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The Role of Public Art Debated

05 August 2004

Art for All, All for Art: The Role of Public Art Debated

A controversial international artist from New York and an eminent Australian public art consultant will lead panels of speakers in a one-day national symposium on the role of art in urban design and development. Convened by the Wellington Sculpture Trust with the support of Te Papa, the event is being held at Te Papa on 3 September 2004.

Katy Campbell, a trustee of the Wellington Sculpture Trust and organiser of the Symposium, said: "Public art plays a vital role in the urban environment; no art is more accessible to the whole population. The symposium aims to address the conceptual distinction between 'public art' and art in public spaces, the questions of who is it for and where does it come from, and related philosophical and practical issues."

Artist/architect Vito Acconci will deliver a provocative and challenging talk about his recent architectural projects, including the Light Beams for the Sky of a Transfer Corridor project in San Francisco 2003 and Island on the Mur, Graz, Austria, 2001. Acconci has won a reputation as one of last century's great original minds in his expression of personal experiences through installations, sculpture and architectural projects.

The second keynote speaker is Richard Brecknock, a cultural planning advisor from Australia who is committed to the concept of public art. Brecknock has a wealth of experience advising on open space strategies, and in particular the development of public art policy.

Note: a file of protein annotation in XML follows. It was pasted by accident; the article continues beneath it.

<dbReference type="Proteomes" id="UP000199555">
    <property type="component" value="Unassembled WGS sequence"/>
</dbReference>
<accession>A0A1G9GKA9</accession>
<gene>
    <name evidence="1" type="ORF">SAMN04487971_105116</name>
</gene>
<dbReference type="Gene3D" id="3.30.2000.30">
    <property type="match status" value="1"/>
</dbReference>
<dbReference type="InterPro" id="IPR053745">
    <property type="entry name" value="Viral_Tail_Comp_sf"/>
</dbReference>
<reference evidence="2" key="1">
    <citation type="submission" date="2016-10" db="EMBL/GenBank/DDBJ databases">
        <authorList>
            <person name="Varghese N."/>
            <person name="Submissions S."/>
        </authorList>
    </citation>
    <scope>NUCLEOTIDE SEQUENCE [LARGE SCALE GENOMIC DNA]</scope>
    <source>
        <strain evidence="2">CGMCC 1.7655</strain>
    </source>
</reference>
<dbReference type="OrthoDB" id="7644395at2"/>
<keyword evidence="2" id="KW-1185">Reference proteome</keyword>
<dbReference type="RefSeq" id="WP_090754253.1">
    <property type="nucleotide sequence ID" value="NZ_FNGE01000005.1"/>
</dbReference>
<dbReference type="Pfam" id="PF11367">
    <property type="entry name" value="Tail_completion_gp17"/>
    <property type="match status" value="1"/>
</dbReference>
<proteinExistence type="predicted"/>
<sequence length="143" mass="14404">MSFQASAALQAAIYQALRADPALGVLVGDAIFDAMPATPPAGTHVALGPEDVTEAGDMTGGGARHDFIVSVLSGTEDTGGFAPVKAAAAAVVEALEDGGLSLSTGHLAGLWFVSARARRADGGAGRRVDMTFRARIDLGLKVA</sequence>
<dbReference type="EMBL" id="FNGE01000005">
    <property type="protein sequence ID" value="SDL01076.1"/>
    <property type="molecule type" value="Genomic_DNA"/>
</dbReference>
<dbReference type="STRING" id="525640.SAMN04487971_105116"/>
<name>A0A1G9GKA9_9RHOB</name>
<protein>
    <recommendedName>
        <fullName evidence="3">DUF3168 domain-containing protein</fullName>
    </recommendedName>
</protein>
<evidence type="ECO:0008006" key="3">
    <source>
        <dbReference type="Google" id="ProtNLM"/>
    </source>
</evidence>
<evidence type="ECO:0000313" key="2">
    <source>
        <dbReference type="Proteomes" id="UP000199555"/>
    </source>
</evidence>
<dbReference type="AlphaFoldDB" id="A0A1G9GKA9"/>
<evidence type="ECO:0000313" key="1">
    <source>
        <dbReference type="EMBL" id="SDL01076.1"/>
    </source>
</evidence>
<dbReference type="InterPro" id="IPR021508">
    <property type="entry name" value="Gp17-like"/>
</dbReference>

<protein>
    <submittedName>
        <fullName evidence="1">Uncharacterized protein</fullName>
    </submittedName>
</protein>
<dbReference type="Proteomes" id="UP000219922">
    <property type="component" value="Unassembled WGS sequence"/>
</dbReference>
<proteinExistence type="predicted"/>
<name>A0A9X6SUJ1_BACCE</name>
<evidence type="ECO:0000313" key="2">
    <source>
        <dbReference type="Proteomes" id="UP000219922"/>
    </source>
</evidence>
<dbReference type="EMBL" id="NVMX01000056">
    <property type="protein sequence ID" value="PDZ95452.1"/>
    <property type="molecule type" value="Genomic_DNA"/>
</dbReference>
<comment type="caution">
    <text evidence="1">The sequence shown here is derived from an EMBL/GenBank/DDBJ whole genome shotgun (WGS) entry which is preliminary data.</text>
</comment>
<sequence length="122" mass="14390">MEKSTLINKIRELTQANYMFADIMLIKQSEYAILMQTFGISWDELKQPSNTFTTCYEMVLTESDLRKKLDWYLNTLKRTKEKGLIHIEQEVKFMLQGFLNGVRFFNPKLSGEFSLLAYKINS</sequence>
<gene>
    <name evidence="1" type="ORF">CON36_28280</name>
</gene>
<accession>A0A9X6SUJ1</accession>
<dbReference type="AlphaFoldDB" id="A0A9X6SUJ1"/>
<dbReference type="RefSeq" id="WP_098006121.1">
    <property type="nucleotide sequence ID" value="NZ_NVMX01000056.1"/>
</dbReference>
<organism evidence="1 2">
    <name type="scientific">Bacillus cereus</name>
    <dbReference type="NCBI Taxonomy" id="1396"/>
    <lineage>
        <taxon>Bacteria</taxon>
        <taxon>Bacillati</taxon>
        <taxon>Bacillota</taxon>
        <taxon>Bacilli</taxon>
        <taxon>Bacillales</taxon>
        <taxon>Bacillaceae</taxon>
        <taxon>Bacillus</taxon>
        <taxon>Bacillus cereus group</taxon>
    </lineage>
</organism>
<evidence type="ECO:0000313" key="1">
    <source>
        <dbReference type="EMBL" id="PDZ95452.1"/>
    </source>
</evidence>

Other speakers include Professor Sally J Morgan, sculptor and Pro Vice-Chancellor of Massey University; Brett Graham, sculptor; and Neil Dawson, sculptor. They will discuss their experiences with art in public spaces both in New Zealand and internationally.

"The Wellington Sculpture Trust wants to facilitate a debate at a national level on the issues, concerns, opportunities and possibilities presented by the integration of public sculpture into the urban environment. The trust wishes to share national and international experiences in commissioning, fundraising and installing public sculpture, and look at case studies, and identify best practice for achieving practical results," Katy Campbell said.

The programme will provide for panels, debate and audience participation.

The symposium will take place on September 3 at Te Papa. Phone Wellington Sculpture Trust at (04) 499 6644 for a registration form, or download a form from the website www.sculpture.org.nz.

ENDS


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